Dreams are strange things. They confirm the workings of the mind that one is not aware of, and they can expose your fears, desires…and flaws with stark, inescapable clarity. In one of the psych classes I took at college, we were taught the way to analyze dreams, which, being so young and opinionated, I was of course immediately skeptical of. But it works.
The premise is that since we create our own dreams, we are every character in that dream. So in order to understand the dream, you have to put yourself in the place of every character individually and examine your feelings. Those feelings are what you are experiencing in life, whether you want to acknowledge them or not.
Let’s take one of my relentlessly recurring dreams. In it, I am rejected over and over again by my first crush, way back in time when I was in the throes of teenage angst. Uggh. So glad that’s over. Anyway, in examining my own character in that scenario, I find: confusion, the pain of rejection, of hopes dashed, the denial of that rejection, the resolve to ignore it and move on, etc., etc., etc. Why would I be experiencing these emotions now as a fully grown, mature woman in charge of her life? And I realize these are things that are inseparable from life. We go through them in our professional life all the time…the fear that we will fall short, that we will be rejected and denied and will have to find that resolve to move on, to not let it crush us. What choice do we have? We authors struggle with these fears all the time because putting our writing out there is akin to putting our selves out there, as we did when we sought a romantic relationship. The approval of our readers completes us as human beings, much like our mates do. It’s a relationship that we seek with our readers, and that, like all relationships, is frightening. Okay, so that was me in the dream.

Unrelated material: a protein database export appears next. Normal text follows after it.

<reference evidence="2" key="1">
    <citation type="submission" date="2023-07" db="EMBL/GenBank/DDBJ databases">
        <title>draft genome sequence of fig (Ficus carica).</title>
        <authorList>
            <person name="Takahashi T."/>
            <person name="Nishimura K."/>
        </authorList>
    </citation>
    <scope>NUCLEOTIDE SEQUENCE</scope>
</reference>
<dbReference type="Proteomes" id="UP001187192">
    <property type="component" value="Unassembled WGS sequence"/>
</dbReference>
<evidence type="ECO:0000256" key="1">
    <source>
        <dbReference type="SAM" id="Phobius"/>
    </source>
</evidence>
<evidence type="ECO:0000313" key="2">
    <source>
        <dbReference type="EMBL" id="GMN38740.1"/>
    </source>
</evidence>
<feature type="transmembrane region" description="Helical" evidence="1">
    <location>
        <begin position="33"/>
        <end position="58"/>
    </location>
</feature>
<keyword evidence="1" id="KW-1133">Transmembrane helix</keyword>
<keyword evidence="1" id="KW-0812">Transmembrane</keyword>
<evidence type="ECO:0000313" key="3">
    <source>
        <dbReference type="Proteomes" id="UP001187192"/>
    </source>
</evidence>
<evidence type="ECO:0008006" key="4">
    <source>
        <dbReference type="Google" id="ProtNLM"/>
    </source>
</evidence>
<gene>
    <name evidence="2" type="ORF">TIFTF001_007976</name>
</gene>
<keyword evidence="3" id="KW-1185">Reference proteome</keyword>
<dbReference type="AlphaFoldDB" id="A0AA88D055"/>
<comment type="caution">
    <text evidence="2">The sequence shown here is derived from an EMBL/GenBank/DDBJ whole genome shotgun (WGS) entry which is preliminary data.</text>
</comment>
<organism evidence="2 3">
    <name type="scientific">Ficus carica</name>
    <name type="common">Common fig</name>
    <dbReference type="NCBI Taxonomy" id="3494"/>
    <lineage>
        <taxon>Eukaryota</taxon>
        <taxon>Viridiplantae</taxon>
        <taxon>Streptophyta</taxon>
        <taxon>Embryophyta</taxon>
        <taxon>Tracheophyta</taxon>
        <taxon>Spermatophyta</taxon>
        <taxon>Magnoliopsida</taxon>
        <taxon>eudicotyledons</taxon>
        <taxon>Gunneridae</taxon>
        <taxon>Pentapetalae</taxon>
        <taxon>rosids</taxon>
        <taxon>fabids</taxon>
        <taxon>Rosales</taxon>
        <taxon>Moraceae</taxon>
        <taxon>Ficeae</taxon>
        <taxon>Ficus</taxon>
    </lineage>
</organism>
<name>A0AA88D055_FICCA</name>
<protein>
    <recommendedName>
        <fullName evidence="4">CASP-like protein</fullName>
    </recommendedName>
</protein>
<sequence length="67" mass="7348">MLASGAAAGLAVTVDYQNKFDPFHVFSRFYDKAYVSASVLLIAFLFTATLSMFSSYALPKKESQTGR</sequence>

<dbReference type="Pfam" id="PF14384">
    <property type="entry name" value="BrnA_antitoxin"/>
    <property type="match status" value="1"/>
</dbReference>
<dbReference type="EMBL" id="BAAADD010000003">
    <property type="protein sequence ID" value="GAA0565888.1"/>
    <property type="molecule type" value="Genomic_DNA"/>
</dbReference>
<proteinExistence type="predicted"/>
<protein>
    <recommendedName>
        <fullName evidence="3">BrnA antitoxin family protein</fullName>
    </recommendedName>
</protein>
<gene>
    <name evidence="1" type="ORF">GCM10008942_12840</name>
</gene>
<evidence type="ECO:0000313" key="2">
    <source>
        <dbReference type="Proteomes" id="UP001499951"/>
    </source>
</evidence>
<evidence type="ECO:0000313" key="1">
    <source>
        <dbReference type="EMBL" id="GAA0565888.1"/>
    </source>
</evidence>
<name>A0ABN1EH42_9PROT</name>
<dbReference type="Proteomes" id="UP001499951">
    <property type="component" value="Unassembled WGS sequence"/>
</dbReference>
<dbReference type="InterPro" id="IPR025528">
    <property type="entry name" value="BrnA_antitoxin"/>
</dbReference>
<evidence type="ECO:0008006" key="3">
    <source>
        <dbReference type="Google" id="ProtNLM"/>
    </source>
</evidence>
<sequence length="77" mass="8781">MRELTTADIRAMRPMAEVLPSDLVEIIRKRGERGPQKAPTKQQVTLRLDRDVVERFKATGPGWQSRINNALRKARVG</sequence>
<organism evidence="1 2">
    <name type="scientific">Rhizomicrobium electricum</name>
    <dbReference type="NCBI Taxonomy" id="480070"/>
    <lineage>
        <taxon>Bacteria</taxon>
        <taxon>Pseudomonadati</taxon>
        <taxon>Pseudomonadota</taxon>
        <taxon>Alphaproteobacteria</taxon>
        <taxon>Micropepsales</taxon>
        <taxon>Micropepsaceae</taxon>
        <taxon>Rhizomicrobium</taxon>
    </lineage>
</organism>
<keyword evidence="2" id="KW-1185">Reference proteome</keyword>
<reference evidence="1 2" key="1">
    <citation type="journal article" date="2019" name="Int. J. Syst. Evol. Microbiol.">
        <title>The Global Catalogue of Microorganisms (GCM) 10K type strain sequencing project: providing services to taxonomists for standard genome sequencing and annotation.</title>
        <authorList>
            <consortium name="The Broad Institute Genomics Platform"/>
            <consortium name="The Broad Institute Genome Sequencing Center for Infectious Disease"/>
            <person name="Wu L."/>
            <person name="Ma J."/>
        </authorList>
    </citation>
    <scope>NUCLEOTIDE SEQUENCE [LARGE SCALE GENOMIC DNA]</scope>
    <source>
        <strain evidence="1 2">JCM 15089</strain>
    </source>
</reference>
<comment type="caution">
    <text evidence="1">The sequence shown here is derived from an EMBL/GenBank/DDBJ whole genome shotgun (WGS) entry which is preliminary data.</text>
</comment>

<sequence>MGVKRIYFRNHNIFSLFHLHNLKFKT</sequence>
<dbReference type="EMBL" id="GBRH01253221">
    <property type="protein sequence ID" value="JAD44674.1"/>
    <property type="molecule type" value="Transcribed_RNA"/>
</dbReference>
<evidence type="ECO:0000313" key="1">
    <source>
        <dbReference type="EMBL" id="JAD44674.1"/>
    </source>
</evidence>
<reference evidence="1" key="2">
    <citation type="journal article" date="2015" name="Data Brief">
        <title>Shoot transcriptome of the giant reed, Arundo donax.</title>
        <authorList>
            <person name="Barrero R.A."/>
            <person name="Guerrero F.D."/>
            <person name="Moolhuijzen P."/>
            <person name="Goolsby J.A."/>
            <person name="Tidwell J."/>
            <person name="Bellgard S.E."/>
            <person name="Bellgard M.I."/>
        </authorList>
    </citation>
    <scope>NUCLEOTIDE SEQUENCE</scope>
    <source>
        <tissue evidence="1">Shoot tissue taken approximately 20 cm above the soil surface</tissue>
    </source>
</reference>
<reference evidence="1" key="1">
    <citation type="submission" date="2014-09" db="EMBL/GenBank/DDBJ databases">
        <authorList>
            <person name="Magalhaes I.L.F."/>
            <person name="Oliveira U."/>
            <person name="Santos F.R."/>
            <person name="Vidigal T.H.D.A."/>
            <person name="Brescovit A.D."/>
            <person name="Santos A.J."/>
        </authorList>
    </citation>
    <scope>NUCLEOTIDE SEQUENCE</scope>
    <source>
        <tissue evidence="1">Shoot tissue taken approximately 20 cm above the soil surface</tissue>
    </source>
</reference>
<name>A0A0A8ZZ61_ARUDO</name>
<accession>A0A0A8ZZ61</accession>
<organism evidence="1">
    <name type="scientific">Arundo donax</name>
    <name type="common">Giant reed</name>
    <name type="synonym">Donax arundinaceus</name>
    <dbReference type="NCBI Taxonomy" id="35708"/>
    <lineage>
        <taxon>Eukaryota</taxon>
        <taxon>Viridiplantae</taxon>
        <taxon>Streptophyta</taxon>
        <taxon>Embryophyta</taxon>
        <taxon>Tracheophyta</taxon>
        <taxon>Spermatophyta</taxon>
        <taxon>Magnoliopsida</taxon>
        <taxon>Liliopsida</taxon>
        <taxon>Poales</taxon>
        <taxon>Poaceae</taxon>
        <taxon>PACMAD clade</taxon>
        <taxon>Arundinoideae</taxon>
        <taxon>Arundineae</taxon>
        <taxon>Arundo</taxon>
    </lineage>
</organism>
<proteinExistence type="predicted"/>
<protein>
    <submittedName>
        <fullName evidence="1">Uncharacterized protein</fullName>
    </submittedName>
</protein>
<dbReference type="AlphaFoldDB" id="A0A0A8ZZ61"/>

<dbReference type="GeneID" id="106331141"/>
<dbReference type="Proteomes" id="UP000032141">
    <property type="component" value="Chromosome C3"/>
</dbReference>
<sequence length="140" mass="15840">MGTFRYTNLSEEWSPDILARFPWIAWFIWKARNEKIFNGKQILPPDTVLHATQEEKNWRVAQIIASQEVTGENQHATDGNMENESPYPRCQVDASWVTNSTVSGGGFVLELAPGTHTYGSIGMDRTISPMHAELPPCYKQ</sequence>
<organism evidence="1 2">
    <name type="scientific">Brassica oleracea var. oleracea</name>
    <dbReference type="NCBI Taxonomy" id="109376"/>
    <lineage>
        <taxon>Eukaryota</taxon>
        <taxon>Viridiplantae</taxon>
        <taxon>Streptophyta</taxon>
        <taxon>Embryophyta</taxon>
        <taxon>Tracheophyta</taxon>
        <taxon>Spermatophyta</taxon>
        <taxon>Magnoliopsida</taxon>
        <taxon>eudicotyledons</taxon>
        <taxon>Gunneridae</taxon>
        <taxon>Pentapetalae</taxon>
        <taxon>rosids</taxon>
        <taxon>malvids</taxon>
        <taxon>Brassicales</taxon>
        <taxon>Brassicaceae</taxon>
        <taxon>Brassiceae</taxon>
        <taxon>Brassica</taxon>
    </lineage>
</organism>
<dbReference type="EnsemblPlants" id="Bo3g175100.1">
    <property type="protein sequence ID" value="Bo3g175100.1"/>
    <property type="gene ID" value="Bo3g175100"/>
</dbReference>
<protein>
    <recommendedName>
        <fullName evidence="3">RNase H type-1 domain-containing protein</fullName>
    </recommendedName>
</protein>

Now I put myself in the character of the rejector, the source of the heartbreak. And again I see uncertainty. But in addition I see pride in the self, the ego. I see the desire to explore and find the right thing, not settle for something that might not be right. I see neurosis, and the indifference to the hurt I might cause others in the pursuit of what is right for me. I see self-dislike. Wow. Am I all these things? I am.
I come away with a better understanding of myself, and a determination to be aware of those aspects of my character revealed in the dream which I don’t like. I find myself mindfully trying to avoid them. The dream still plagues me, which tells me I still have work to do. But at least now I’m aware of it.